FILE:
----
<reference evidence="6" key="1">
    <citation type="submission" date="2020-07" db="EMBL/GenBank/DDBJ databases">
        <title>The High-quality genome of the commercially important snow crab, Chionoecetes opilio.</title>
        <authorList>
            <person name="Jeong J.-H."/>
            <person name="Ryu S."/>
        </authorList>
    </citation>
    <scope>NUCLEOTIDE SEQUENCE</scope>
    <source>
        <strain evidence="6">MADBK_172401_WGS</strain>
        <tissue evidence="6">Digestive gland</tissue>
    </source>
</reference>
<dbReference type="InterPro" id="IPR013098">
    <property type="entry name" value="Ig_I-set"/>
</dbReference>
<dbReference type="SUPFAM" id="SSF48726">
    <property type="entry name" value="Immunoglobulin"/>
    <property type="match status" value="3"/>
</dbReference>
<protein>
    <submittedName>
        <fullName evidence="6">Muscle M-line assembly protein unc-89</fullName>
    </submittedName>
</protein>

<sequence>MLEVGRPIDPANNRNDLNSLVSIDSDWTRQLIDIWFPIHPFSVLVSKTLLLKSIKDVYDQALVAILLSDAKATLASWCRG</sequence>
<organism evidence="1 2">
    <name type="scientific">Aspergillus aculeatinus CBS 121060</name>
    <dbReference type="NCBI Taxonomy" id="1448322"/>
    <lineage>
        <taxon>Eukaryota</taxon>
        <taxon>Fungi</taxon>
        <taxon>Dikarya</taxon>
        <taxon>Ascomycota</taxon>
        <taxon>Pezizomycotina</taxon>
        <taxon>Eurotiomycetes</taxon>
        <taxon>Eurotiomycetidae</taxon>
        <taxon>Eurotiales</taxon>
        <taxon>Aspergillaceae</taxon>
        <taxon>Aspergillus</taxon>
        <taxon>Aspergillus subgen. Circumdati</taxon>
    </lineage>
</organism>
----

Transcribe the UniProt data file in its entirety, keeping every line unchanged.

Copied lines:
<reference evidence="6" key="1">
    <citation type="submission" date="2020-07" db="EMBL/GenBank/DDBJ databases">
        <title>The High-quality genome of the commercially important snow crab, Chionoecetes opilio.</title>
        <authorList>
            <person name="Jeong J.-H."/>
            <person name="Ryu S."/>
        </authorList>
    </citation>
    <scope>NUCLEOTIDE SEQUENCE</scope>
    <source>
        <strain evidence="6">MADBK_172401_WGS</strain>
        <tissue evidence="6">Digestive gland</tissue>
    </source>
</reference>
<dbReference type="InterPro" id="IPR013098">
    <property type="entry name" value="Ig_I-set"/>
</dbReference>
<dbReference type="SUPFAM" id="SSF48726">
    <property type="entry name" value="Immunoglobulin"/>
    <property type="match status" value="3"/>
</dbReference>
<protein>
    <submittedName>
        <fullName evidence="6">Muscle M-line assembly protein unc-89</fullName>
    </submittedName>
</protein>

<sequence>MLEVGRPIDPANNRNDLNSLVSIDSDWTRQLIDIWFPIHPFSVLVSKTLLLKSIKDVYDQALVAILLSDAKATLASWCRG</sequence>
<organism evidence="1 2">
    <name type="scientific">Aspergillus aculeatinus CBS 121060</name>
    <dbReference type="NCBI Taxonomy" id="1448322"/>
    <lineage>
        <taxon>Eukaryota</taxon>
        <taxon>Fungi</taxon>
        <taxon>Dikarya</taxon>
        <taxon>Ascomycota</taxon>
        <taxon>Pezizomycotina</taxon>
        <taxon>Eurotiomycetes</taxon>
        <taxon>Eurotiomycetidae</taxon>
        <taxon>Eurotiales</taxon>
        <taxon>Aspergillaceae</taxon>
        <taxon>Aspergillus</taxon>
        <taxon>Aspergillus subgen. Circumdati</taxon>
    </lineage>
</organism>